"Gliders", "Riders" - if you're very deconditioned, or have need of a gentler
exercise mode, these are for you!
Everyone needs to do some weight-bearing exercise. Everyone.
Pumping teensy cute little pink weights in the aerobics room is not enough.
You need to lift heavy, too. Yeah, you.
"Lifting heavy" involves picking up weights which are a significant
fraction of your own body weight, and, in some cases, some multiple of
your body weight. To become and remain fit, you don't have to do
a lot of it, but you do have to do some.
We Don't All Agree...
As becomes immediately obvious every time you pick up the newspaper,
fitness professionals don't agree on any one "best" approach. The
latest "Pump" and "Spinning" fads, full-page newspaper ads from companies
claiming "New Research" "proving" that anaerobic exercise "consumes up
to 500% more calories than aerobic exercise"... what are you, the exerciser,
to think about all this? Let's start by assuming that there is some
truth in claims for exercise varieties. How that truth works for
different people, however, can vary all over the map. Single clinical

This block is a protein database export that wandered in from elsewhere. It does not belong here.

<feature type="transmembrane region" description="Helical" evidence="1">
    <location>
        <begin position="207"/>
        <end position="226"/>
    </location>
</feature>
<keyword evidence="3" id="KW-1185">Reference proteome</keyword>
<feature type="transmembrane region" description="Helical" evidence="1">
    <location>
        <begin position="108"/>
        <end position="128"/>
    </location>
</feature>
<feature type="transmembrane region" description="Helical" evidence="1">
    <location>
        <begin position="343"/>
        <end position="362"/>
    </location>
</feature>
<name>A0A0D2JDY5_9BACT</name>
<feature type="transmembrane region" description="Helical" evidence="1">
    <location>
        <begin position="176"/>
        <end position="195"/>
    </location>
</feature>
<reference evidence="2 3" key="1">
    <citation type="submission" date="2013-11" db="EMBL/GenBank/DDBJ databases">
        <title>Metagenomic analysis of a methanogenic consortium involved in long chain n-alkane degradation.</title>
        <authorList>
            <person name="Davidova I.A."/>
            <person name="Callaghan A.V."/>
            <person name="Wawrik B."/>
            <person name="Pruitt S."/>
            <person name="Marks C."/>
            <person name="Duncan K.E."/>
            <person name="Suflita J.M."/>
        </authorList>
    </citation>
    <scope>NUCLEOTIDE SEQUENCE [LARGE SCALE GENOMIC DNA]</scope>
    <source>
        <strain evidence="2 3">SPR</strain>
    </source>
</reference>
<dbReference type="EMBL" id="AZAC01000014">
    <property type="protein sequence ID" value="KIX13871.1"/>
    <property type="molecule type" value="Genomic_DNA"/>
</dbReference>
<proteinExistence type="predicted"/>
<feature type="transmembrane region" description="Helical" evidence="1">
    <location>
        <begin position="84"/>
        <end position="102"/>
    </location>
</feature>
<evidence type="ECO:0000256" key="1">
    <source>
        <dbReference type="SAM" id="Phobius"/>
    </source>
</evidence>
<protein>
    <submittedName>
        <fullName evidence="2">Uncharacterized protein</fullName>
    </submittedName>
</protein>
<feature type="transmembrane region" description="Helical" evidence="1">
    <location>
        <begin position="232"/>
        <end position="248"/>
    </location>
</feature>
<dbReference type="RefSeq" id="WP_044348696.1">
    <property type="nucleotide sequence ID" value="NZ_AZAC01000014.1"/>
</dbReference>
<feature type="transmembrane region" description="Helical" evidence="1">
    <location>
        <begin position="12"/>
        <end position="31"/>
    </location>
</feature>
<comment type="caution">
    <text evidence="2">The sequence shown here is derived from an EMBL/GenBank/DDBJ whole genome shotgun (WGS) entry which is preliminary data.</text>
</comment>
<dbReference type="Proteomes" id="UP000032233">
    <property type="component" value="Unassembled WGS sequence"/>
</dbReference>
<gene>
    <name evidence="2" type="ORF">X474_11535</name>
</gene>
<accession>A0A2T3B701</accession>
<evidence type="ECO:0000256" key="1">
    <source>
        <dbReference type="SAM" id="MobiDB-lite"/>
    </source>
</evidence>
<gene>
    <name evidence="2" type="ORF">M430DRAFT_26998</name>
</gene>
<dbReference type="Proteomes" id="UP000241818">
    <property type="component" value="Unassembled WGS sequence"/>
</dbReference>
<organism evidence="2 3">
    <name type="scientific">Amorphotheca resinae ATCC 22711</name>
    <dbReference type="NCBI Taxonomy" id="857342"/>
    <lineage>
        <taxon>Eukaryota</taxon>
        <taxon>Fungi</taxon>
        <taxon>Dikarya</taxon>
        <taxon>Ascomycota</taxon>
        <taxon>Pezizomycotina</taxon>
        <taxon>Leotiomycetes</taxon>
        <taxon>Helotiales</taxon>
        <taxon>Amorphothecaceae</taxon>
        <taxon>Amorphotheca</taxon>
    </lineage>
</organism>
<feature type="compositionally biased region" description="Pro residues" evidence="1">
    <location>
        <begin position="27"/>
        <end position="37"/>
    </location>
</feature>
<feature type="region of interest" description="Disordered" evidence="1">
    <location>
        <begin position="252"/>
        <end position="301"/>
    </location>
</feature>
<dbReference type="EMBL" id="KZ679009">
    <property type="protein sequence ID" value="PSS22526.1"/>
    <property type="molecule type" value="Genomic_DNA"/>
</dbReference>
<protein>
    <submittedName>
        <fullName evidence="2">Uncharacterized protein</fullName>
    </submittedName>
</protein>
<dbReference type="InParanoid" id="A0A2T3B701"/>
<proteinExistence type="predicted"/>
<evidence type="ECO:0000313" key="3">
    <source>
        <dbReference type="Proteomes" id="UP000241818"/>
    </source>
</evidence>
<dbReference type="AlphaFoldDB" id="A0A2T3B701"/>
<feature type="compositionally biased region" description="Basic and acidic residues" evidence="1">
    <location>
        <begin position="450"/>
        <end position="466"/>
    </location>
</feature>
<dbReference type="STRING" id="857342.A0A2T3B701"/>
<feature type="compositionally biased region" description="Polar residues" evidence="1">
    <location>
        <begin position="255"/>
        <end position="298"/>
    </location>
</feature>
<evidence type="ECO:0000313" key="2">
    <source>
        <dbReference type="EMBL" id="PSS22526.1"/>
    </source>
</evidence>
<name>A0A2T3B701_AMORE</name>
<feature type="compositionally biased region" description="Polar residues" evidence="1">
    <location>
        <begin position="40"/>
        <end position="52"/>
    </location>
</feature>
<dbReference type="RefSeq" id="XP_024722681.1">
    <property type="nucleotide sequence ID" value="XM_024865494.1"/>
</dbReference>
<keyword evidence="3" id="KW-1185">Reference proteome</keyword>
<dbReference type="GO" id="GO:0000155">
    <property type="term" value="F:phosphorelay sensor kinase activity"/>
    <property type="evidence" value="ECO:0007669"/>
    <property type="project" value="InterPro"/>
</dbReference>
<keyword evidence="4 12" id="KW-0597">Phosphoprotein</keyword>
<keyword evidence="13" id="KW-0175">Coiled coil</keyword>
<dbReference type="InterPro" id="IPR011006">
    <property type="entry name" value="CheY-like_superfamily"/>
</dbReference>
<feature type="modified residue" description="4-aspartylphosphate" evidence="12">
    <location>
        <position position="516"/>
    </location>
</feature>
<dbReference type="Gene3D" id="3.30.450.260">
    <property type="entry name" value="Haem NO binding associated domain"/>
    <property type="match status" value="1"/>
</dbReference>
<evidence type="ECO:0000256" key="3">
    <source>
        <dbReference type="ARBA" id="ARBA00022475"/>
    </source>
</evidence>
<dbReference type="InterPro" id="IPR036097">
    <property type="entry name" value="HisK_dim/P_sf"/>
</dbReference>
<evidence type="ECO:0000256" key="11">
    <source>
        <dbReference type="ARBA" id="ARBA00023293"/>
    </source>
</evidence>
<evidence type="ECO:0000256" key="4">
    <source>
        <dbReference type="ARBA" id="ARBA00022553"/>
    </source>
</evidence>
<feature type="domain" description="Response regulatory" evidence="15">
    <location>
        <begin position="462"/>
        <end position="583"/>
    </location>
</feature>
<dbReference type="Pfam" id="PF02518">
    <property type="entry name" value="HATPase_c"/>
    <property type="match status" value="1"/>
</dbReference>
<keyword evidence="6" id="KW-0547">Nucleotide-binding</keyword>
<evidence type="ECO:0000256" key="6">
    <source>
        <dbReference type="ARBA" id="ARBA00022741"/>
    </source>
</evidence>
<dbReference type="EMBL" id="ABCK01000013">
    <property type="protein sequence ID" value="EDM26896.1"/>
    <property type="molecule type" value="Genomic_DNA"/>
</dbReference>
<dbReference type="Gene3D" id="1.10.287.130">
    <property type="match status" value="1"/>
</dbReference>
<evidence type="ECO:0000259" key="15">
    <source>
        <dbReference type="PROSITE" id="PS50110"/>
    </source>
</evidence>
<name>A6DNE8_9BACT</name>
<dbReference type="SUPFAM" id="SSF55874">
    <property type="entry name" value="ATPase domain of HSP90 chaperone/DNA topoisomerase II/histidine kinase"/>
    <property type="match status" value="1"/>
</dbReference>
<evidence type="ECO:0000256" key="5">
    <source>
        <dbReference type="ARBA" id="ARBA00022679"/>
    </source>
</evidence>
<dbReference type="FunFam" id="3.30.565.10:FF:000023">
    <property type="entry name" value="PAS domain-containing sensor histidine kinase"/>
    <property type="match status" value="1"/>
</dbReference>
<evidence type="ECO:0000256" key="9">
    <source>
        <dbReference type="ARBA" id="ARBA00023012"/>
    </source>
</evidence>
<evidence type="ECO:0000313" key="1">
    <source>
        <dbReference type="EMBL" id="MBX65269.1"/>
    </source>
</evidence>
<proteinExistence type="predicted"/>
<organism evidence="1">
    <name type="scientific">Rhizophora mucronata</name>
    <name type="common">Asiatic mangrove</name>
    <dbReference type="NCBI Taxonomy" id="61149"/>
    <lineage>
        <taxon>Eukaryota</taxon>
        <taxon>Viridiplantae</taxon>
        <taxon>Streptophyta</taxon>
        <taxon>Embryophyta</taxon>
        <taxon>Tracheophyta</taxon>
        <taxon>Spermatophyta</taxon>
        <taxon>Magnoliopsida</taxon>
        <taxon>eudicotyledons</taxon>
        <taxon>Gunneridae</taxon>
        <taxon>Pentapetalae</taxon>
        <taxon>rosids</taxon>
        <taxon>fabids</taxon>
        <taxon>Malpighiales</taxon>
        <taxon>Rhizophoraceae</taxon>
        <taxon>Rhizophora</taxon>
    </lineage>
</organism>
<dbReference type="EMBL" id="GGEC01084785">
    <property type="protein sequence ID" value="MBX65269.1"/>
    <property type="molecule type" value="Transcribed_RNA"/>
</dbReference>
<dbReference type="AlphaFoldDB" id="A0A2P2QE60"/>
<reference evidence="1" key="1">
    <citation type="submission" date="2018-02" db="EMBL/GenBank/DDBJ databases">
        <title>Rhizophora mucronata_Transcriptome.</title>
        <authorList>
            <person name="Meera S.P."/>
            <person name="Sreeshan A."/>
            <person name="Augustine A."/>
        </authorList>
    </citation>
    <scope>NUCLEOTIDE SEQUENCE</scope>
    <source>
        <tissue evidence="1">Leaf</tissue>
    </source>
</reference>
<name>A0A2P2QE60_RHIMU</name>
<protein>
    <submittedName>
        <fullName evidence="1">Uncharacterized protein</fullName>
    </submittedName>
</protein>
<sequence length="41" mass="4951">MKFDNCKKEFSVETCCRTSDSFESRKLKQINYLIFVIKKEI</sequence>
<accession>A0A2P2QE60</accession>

studies generally prove very little, and no one study, even one done by
a respected institution such as Tufts, should be taken as conclusive proof
of anything. So where does that leave us? With common sense,
perhaps. And with that, here is a commonsense approach to weight-bearing
Preliminaries: Dos and Don'ts
Exercises: Upper body
Do precede your weight workout with
a light warmup and stretch session of about 10 minutes.
Do choose weights or selectors for
all exercises which will cause significant fatigue in fewer than 15 reps
If you feel that a muscle is about to fail, Don't
continue the exercise.
If lifting free weights, Do be certain
to use an experienced spotter!
Don't continue a set with lower weight
if you fatigue or fail sooner than 15 reps.